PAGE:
Investors willing to risk betting against smaller companies may have found an edge this year.
“This is a more fertile ground for short-selling possibly,” Ihor Dusaniwsky, managing director of predictive analytics at S3 Partners, said in a phone interview Thursday. “The trades are a little bit less crowded and they might have a greater net return.”
At least, when short sellers find themselves on the right side of the bet.
Profitable short positions in stocks with smaller capitalizations in the U.S. have an average return of about 27% this year through April 20, while larger-cap shorts that made money gained an average 15%, according to Dusaniwsky.
Short sellers seek to profit by borrowing shares and then selling them on the belief their price will fall. If they turn out to be right, and the stock tumbles, short sellers make money by buying the shares back at a lower price and pocketing the difference when returning them to the lender.
But short selling is perilous, with the potential for losses unbounded when a bet goes wrong because the stock price soars instead. So far this year, investors wagering against smaller companies have experienced less pain compared to bets that shares of larger companies will fall, an S3 Partners report this weeks shows.
S3 calculated that larger-cap shorts were down 10.6% this year in mark-to-market losses after financing costs. By contrast, smaller-cap shorts were down 4%.
“It seems short sellers are getting more active” in smaller stocks, Dusaniwsky said.
His report cited some of the more profitable shorts in that category this year on a mark-to-market basis, including bets against FibroGen Inc.
Lordstown Motors Corp.
and Fisker Inc.
While potentially bigger gains in the smaller-cap landscape may be attracting small and mid-sized hedge fund managers, Dusaniwsky cautioned that “you’ve got liquidity issues” to consider that make it more expensive to short small, micro and nano sized companies.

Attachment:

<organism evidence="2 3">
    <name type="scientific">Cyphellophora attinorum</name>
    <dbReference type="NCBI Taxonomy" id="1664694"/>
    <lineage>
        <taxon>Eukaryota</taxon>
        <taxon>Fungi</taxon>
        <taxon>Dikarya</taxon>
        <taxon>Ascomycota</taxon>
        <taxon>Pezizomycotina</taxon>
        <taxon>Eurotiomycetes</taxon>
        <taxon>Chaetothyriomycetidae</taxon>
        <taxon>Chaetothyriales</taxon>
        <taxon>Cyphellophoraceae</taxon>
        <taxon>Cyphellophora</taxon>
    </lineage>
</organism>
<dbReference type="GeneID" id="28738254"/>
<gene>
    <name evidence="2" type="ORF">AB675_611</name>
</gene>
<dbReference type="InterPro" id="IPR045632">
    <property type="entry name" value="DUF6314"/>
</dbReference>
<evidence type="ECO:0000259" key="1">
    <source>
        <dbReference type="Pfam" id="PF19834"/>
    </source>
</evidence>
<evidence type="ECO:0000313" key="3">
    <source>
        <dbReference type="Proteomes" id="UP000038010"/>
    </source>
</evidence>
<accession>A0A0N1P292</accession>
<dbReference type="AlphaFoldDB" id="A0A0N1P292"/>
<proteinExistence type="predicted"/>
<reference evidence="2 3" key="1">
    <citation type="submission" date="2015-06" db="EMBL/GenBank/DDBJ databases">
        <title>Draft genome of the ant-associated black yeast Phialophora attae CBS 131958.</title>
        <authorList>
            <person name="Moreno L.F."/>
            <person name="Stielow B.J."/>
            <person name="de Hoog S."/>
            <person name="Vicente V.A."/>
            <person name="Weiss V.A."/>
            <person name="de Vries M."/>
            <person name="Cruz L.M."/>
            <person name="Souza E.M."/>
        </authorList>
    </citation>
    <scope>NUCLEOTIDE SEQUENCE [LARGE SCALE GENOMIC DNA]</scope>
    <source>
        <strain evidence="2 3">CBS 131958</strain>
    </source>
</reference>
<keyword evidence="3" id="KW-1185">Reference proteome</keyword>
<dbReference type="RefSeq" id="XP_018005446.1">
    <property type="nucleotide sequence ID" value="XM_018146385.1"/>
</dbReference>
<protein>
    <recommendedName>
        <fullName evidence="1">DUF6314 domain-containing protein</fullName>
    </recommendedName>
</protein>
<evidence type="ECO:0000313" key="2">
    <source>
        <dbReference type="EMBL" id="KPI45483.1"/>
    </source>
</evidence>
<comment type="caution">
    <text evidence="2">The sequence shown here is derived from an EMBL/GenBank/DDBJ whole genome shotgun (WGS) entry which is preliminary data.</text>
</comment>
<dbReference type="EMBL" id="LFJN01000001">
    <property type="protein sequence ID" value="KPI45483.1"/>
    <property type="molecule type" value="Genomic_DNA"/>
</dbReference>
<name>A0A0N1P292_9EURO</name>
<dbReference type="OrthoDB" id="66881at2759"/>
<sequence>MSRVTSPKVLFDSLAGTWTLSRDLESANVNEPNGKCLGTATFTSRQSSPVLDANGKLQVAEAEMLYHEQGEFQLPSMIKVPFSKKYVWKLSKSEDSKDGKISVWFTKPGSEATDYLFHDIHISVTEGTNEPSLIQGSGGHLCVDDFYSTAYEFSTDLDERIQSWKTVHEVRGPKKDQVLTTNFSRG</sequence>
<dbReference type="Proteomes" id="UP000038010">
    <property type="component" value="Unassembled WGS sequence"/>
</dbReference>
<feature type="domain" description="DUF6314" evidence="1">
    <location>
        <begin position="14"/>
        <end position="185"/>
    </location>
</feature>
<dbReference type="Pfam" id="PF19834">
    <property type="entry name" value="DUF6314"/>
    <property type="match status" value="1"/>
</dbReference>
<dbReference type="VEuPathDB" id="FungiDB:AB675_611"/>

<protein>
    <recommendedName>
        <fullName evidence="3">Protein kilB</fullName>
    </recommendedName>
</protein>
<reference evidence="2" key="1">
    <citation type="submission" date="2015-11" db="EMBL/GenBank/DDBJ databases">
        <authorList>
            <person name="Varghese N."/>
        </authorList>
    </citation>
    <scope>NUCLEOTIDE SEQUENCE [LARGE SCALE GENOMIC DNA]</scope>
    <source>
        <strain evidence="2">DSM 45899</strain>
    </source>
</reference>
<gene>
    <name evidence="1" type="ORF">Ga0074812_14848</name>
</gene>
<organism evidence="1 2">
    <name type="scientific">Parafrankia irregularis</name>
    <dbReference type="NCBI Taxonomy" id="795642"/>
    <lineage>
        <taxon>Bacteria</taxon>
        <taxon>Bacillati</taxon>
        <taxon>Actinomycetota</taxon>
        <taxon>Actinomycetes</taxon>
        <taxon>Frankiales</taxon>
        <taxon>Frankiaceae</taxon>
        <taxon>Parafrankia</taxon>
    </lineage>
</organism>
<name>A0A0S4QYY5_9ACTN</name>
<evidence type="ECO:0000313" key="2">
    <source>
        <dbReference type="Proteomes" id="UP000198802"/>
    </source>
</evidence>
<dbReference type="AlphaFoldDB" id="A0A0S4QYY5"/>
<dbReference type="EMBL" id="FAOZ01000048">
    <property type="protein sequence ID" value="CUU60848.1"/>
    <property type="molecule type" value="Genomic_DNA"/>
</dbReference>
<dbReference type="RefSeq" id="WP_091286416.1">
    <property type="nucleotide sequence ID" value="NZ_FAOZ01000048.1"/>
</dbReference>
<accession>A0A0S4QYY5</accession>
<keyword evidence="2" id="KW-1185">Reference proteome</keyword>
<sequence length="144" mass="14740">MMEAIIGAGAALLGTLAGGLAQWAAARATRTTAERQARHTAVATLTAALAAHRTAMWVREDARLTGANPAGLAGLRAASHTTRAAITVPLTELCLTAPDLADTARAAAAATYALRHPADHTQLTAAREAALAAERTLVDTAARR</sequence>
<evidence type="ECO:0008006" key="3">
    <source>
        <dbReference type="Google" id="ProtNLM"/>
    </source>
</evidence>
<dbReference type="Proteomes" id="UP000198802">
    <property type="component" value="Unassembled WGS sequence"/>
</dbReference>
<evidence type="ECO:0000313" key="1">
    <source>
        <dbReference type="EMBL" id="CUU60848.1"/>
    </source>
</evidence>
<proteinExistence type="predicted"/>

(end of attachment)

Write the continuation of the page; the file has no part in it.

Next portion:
The average annual borrowing cost to short smaller companies is 2.39%, more than six times higher than the average 0.38% for mega, large and mid-sized stocks, the S3 report shows.
The number of shorted small-cap stocks far exceeds bets against big companies, though the volume of short interest in large-caps is much bigger, according to S3 data.
Smaller companies tend to be more volatile, said Dusaniwsky, noting in his report that they have less daily trading “liquidity” relative to the amount of shares shorted. He cited the “increased risk of stock borrow recalls as the lack of overall supply reduces the chances of finding replacement stock if a beneficial owner sells the shares they are lending.”
Short sellers are up against a U.S. stock market that has touched record highs in 2021.
The Russell 2000 index
which tracks the performance of small-cap stocks, was up about 15% this year based on early afternoon trading Friday. That compares with 11% year-to-date returns for the S&P 500 index
around that same time, according to FactSet data.